All this is far removed from the ordinary principal and agent situation so far as the mortgagor and the receiver are concerned. Whilst the receiver is the agent of the mortgagor he is the appointee of the debenture holder and, in practical terms, has a close association with him. Moreover he owes fiduciary duties to the debenture holder who has a right, as against the receiver, to be put in possession of all the information concerning the receivership available to the receiver (see Re Magardi Soda Company Ltd. [1925] 41 T.L.R. 297.)


The result is that the receiver, in the course of the receivership, performs duties on behalf of the debenture holder as well as the mortgagor. And these duties may relate closely to the affairs of the entity which is the subject of the receivership. It is, therefore, not satisfactory to approach the problem of the ownership of documents which come into existence in the course of the receivership on the basis that ownership depends upon whether the documents relate to the affairs of (in this case) the Companies.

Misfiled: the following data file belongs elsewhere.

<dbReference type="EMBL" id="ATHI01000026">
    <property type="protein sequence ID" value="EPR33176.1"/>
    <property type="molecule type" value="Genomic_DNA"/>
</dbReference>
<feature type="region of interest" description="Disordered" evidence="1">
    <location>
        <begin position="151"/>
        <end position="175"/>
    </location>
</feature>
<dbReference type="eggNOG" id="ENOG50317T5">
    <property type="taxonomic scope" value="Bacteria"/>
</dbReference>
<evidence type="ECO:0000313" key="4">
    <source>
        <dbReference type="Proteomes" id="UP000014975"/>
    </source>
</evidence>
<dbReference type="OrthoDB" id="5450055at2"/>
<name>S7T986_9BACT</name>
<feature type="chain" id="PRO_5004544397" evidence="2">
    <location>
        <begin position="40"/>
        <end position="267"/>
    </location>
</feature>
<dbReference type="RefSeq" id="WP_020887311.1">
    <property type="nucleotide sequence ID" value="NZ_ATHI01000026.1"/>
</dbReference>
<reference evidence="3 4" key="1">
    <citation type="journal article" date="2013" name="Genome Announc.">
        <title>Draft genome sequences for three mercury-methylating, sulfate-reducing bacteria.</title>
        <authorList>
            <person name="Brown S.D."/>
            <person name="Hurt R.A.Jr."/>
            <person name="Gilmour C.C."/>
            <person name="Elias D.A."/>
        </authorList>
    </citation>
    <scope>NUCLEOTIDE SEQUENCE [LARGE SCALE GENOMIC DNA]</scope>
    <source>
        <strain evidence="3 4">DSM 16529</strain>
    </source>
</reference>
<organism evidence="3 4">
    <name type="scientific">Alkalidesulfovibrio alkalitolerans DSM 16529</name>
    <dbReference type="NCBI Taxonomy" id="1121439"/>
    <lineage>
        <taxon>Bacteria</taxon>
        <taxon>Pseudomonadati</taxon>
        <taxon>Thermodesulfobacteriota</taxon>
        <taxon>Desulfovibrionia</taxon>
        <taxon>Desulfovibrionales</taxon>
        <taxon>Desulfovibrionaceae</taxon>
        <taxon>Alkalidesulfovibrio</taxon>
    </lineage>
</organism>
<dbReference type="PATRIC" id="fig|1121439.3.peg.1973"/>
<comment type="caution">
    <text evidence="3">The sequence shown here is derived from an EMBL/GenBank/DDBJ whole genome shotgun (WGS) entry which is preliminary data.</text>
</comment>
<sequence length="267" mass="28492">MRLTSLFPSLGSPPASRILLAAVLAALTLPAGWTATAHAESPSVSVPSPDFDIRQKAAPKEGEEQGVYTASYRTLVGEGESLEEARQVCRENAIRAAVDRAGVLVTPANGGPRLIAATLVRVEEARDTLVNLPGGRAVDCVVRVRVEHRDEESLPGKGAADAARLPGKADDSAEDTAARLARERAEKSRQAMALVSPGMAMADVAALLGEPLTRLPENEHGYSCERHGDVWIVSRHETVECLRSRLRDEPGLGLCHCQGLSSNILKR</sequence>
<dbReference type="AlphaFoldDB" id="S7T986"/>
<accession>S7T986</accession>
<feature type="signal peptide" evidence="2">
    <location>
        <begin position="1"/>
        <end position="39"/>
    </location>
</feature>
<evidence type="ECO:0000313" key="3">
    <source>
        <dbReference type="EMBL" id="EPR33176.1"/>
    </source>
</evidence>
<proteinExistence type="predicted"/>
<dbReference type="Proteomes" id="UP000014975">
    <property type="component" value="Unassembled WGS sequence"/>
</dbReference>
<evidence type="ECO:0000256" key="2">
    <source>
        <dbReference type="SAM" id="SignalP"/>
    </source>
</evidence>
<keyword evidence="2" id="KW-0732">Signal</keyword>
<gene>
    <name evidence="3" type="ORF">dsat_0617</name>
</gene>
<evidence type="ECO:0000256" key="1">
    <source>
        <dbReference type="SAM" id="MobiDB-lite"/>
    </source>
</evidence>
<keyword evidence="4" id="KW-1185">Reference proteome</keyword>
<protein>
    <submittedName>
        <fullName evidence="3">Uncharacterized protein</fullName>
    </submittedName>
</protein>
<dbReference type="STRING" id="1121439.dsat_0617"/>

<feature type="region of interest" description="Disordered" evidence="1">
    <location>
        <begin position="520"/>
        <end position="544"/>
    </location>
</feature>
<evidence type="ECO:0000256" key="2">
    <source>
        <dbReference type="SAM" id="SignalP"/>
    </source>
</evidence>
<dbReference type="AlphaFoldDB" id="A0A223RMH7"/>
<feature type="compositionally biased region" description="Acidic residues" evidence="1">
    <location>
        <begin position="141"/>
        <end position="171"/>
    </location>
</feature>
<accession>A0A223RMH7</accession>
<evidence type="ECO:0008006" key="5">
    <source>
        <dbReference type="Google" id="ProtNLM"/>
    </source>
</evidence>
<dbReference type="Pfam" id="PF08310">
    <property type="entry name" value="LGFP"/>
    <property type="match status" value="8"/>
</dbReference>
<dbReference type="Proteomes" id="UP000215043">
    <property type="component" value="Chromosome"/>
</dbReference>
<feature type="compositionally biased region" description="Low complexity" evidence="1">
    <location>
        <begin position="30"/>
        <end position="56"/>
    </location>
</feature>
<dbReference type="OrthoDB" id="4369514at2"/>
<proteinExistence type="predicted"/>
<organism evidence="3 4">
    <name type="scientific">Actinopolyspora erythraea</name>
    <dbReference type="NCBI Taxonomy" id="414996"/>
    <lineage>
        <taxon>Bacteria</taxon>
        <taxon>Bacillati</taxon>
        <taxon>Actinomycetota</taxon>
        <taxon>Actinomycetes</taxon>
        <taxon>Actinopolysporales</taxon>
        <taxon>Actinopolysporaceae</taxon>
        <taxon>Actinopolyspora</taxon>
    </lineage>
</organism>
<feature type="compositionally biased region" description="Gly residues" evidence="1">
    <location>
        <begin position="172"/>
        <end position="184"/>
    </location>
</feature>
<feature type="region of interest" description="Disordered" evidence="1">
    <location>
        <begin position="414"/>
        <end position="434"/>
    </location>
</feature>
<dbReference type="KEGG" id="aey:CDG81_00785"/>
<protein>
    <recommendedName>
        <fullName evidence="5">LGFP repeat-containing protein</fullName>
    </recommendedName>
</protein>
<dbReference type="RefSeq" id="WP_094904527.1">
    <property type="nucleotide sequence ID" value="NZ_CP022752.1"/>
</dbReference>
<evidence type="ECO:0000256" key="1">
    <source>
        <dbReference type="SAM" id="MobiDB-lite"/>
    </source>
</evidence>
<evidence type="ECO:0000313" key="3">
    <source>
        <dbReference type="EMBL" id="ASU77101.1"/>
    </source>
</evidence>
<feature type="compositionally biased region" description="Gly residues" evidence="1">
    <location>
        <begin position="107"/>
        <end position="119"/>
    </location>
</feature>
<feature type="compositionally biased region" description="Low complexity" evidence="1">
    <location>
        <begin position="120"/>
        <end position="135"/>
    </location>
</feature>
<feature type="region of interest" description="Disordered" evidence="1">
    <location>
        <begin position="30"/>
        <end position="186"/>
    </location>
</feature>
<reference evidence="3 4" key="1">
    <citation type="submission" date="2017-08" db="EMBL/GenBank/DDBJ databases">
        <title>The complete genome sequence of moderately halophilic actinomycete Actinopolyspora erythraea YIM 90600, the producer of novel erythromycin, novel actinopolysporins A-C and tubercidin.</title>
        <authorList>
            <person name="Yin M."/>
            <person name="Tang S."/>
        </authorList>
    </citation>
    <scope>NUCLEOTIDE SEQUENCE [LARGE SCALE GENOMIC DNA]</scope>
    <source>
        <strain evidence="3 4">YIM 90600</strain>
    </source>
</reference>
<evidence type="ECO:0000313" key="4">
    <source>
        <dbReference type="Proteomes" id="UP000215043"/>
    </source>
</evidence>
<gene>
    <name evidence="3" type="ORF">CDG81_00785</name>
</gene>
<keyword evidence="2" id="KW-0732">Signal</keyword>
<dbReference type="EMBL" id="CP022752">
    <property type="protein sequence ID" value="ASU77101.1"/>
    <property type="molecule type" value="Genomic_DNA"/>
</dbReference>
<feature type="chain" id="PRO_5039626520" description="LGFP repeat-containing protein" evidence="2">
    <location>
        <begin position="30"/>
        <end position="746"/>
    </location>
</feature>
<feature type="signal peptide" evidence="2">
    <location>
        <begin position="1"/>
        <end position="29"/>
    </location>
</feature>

I agree with Hoffmann J. that the ownership of the documents in the tripartite situation of a receivership depends on whether the documents were brought into being in discharge of the receiver's duties to the mortgagor or the debenture holder or neither. The fact that a document relates to the mortgagor's affairs cannot be determinative. All sorts of documents may relate to the mortgagor's affairs but to which the mortgagor cannot possibly have any proprietory claim.


It is said that the judge's approach is unworkable because the receivers owed a duty both to MFL and the Companies. No doubt they did owe duties to both, but they were quite separate duties. The existence of the two duties does not entitle the court to ignore the fact that the ownership of documents created pursuant to one cannot determine the ownership of documents created pursuant to the other. It is also said that the receivers have a duty to maintain the records of the Companies. But that does not help one to decide what are the records of the Companies, i.e. whether a document belongs to the Companies or someone else.